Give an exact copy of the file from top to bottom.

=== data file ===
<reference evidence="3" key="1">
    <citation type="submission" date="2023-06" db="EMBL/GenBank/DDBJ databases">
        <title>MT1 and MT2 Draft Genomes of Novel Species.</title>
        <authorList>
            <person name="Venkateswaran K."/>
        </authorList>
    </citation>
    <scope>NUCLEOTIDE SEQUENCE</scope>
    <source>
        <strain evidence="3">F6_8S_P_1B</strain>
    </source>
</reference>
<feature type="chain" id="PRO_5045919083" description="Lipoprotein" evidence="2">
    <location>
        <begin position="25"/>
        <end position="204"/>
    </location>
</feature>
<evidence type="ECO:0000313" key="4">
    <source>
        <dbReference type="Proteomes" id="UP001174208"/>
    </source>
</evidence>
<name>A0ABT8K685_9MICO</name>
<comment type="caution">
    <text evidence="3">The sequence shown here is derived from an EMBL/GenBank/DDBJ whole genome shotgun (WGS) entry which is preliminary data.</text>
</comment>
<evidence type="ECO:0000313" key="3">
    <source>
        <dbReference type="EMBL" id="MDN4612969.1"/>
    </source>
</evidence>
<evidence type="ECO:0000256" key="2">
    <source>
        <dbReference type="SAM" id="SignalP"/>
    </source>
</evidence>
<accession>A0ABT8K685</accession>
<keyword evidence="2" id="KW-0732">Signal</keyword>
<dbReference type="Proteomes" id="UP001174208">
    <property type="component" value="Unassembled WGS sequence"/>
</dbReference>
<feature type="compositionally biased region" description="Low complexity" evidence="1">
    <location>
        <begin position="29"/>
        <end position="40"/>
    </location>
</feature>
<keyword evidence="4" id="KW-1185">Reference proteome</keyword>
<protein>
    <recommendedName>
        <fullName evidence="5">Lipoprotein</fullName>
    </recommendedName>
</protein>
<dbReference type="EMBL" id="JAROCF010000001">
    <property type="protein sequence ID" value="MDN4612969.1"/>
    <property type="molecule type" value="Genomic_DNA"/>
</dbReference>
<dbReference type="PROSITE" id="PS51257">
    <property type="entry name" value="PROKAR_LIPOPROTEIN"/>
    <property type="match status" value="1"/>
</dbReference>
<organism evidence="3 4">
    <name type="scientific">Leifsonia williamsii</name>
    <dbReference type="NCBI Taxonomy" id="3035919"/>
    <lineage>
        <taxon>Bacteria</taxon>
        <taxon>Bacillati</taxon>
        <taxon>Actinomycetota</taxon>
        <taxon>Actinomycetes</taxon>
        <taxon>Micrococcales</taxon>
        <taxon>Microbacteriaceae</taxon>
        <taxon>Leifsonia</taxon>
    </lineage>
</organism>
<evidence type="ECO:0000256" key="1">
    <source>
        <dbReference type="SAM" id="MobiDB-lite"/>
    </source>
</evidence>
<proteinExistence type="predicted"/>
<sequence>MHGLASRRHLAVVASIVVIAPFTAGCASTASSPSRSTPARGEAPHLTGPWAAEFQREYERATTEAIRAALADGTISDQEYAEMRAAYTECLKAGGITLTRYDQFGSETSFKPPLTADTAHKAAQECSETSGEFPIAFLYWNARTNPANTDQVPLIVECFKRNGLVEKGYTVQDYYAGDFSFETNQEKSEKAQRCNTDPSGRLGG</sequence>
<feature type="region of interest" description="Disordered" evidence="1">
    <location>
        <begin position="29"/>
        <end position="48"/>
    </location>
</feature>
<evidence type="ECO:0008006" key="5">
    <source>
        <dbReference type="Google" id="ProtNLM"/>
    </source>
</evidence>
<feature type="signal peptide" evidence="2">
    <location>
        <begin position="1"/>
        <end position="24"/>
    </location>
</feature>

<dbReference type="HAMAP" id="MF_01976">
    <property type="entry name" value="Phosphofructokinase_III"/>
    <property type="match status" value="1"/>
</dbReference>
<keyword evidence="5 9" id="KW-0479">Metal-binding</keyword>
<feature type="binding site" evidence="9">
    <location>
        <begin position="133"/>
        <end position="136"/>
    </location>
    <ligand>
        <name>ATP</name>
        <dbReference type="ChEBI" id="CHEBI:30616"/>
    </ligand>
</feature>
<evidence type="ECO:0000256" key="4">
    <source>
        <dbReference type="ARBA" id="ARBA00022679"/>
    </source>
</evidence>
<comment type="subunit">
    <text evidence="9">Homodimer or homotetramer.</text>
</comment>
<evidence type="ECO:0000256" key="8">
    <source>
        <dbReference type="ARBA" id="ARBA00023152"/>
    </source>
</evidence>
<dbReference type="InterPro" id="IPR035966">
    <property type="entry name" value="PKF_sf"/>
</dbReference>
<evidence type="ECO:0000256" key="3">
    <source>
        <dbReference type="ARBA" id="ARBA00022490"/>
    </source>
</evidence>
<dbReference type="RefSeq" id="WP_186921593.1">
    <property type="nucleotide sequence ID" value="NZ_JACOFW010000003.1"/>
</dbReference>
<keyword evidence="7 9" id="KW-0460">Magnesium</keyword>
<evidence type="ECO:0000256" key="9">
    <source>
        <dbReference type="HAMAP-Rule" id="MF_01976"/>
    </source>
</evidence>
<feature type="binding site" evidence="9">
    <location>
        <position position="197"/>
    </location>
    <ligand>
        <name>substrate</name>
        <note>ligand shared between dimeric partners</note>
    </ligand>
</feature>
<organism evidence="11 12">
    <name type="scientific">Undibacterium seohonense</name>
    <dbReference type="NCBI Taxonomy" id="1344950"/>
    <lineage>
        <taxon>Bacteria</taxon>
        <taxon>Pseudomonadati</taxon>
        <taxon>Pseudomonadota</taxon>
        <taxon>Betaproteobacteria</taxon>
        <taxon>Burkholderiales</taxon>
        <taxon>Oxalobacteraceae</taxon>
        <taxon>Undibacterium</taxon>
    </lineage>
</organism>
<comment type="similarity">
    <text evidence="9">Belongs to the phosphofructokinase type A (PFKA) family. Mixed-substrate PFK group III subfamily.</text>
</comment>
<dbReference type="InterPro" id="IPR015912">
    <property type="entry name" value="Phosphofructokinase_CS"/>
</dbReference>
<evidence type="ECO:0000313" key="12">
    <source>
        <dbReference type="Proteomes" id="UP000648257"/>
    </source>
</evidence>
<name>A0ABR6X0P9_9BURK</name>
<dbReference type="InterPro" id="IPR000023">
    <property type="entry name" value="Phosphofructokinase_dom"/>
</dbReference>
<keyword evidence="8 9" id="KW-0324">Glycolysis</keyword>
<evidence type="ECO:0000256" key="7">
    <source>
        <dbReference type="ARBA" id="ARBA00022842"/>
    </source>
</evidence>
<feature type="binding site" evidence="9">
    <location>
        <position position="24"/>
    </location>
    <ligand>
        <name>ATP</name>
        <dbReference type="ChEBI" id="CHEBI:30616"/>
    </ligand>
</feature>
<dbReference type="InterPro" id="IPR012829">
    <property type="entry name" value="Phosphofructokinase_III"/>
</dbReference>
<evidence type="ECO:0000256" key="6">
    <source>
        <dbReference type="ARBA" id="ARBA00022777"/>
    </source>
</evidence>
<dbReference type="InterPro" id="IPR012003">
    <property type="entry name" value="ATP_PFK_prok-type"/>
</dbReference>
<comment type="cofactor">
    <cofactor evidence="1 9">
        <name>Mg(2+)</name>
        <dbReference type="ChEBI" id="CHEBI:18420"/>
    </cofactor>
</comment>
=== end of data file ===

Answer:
<reference evidence="3" key="1">
    <citation type="submission" date="2023-06" db="EMBL/GenBank/DDBJ databases">
        <title>MT1 and MT2 Draft Genomes of Novel Species.</title>
        <authorList>
            <person name="Venkateswaran K."/>
        </authorList>
    </citation>
    <scope>NUCLEOTIDE SEQUENCE</scope>
    <source>
        <strain evidence="3">F6_8S_P_1B</strain>
    </source>
</reference>
<feature type="chain" id="PRO_5045919083" description="Lipoprotein" evidence="2">
    <location>
        <begin position="25"/>
        <end position="204"/>
    </location>
</feature>
<evidence type="ECO:0000313" key="4">
    <source>
        <dbReference type="Proteomes" id="UP001174208"/>
    </source>
</evidence>
<name>A0ABT8K685_9MICO</name>
<comment type="caution">
    <text evidence="3">The sequence shown here is derived from an EMBL/GenBank/DDBJ whole genome shotgun (WGS) entry which is preliminary data.</text>
</comment>
<evidence type="ECO:0000313" key="3">
    <source>
        <dbReference type="EMBL" id="MDN4612969.1"/>
    </source>
</evidence>
<evidence type="ECO:0000256" key="2">
    <source>
        <dbReference type="SAM" id="SignalP"/>
    </source>
</evidence>
<accession>A0ABT8K685</accession>
<keyword evidence="2" id="KW-0732">Signal</keyword>
<dbReference type="Proteomes" id="UP001174208">
    <property type="component" value="Unassembled WGS sequence"/>
</dbReference>
<feature type="compositionally biased region" description="Low complexity" evidence="1">
    <location>
        <begin position="29"/>
        <end position="40"/>
    </location>
</feature>
<keyword evidence="4" id="KW-1185">Reference proteome</keyword>
<protein>
    <recommendedName>
        <fullName evidence="5">Lipoprotein</fullName>
    </recommendedName>
</protein>
<dbReference type="EMBL" id="JAROCF010000001">
    <property type="protein sequence ID" value="MDN4612969.1"/>
    <property type="molecule type" value="Genomic_DNA"/>
</dbReference>
<dbReference type="PROSITE" id="PS51257">
    <property type="entry name" value="PROKAR_LIPOPROTEIN"/>
    <property type="match status" value="1"/>
</dbReference>
<organism evidence="3 4">
    <name type="scientific">Leifsonia williamsii</name>
    <dbReference type="NCBI Taxonomy" id="3035919"/>
    <lineage>
        <taxon>Bacteria</taxon>
        <taxon>Bacillati</taxon>
        <taxon>Actinomycetota</taxon>
        <taxon>Actinomycetes</taxon>
        <taxon>Micrococcales</taxon>
        <taxon>Microbacteriaceae</taxon>
        <taxon>Leifsonia</taxon>
    </lineage>
</organism>
<evidence type="ECO:0000256" key="1">
    <source>
        <dbReference type="SAM" id="MobiDB-lite"/>
    </source>
</evidence>
<proteinExistence type="predicted"/>
<sequence>MHGLASRRHLAVVASIVVIAPFTAGCASTASSPSRSTPARGEAPHLTGPWAAEFQREYERATTEAIRAALADGTISDQEYAEMRAAYTECLKAGGITLTRYDQFGSETSFKPPLTADTAHKAAQECSETSGEFPIAFLYWNARTNPANTDQVPLIVECFKRNGLVEKGYTVQDYYAGDFSFETNQEKSEKAQRCNTDPSGRLGG</sequence>
<feature type="region of interest" description="Disordered" evidence="1">
    <location>
        <begin position="29"/>
        <end position="48"/>
    </location>
</feature>
<evidence type="ECO:0008006" key="5">
    <source>
        <dbReference type="Google" id="ProtNLM"/>
    </source>
</evidence>
<feature type="signal peptide" evidence="2">
    <location>
        <begin position="1"/>
        <end position="24"/>
    </location>
</feature>

<dbReference type="HAMAP" id="MF_01976">
    <property type="entry name" value="Phosphofructokinase_III"/>
    <property type="match status" value="1"/>
</dbReference>
<keyword evidence="5 9" id="KW-0479">Metal-binding</keyword>
<feature type="binding site" evidence="9">
    <location>
        <begin position="133"/>
        <end position="136"/>
    </location>
    <ligand>
        <name>ATP</name>
        <dbReference type="ChEBI" id="CHEBI:30616"/>
    </ligand>
</feature>
<evidence type="ECO:0000256" key="4">
    <source>
        <dbReference type="ARBA" id="ARBA00022679"/>
    </source>
</evidence>
<comment type="subunit">
    <text evidence="9">Homodimer or homotetramer.</text>
</comment>
<evidence type="ECO:0000256" key="8">
    <source>
        <dbReference type="ARBA" id="ARBA00023152"/>
    </source>
</evidence>
<dbReference type="InterPro" id="IPR035966">
    <property type="entry name" value="PKF_sf"/>
</dbReference>
<evidence type="ECO:0000256" key="3">
    <source>
        <dbReference type="ARBA" id="ARBA00022490"/>
    </source>
</evidence>
<dbReference type="RefSeq" id="WP_186921593.1">
    <property type="nucleotide sequence ID" value="NZ_JACOFW010000003.1"/>
</dbReference>
<keyword evidence="7 9" id="KW-0460">Magnesium</keyword>
<evidence type="ECO:0000256" key="9">
    <source>
        <dbReference type="HAMAP-Rule" id="MF_01976"/>
    </source>
</evidence>
<feature type="binding site" evidence="9">
    <location>
        <position position="197"/>
    </location>
    <ligand>
        <name>substrate</name>
        <note>ligand shared between dimeric partners</note>
    </ligand>
</feature>
<organism evidence="11 12">
    <name type="scientific">Undibacterium seohonense</name>
    <dbReference type="NCBI Taxonomy" id="1344950"/>
    <lineage>
        <taxon>Bacteria</taxon>
        <taxon>Pseudomonadati</taxon>
        <taxon>Pseudomonadota</taxon>
        <taxon>Betaproteobacteria</taxon>
        <taxon>Burkholderiales</taxon>
        <taxon>Oxalobacteraceae</taxon>
        <taxon>Undibacterium</taxon>
    </lineage>
</organism>
<comment type="similarity">
    <text evidence="9">Belongs to the phosphofructokinase type A (PFKA) family. Mixed-substrate PFK group III subfamily.</text>
</comment>
<dbReference type="InterPro" id="IPR015912">
    <property type="entry name" value="Phosphofructokinase_CS"/>
</dbReference>
<evidence type="ECO:0000313" key="12">
    <source>
        <dbReference type="Proteomes" id="UP000648257"/>
    </source>
</evidence>
<name>A0ABR6X0P9_9BURK</name>
<dbReference type="InterPro" id="IPR000023">
    <property type="entry name" value="Phosphofructokinase_dom"/>
</dbReference>
<keyword evidence="8 9" id="KW-0324">Glycolysis</keyword>
<evidence type="ECO:0000256" key="7">
    <source>
        <dbReference type="ARBA" id="ARBA00022842"/>
    </source>
</evidence>
<feature type="binding site" evidence="9">
    <location>
        <position position="24"/>
    </location>
    <ligand>
        <name>ATP</name>
        <dbReference type="ChEBI" id="CHEBI:30616"/>
    </ligand>
</feature>
<dbReference type="InterPro" id="IPR012829">
    <property type="entry name" value="Phosphofructokinase_III"/>
</dbReference>
<evidence type="ECO:0000256" key="6">
    <source>
        <dbReference type="ARBA" id="ARBA00022777"/>
    </source>
</evidence>
<dbReference type="InterPro" id="IPR012003">
    <property type="entry name" value="ATP_PFK_prok-type"/>
</dbReference>
<comment type="cofactor">
    <cofactor evidence="1 9">
        <name>Mg(2+)</name>
        <dbReference type="ChEBI" id="CHEBI:18420"/>
    </cofactor>
</comment>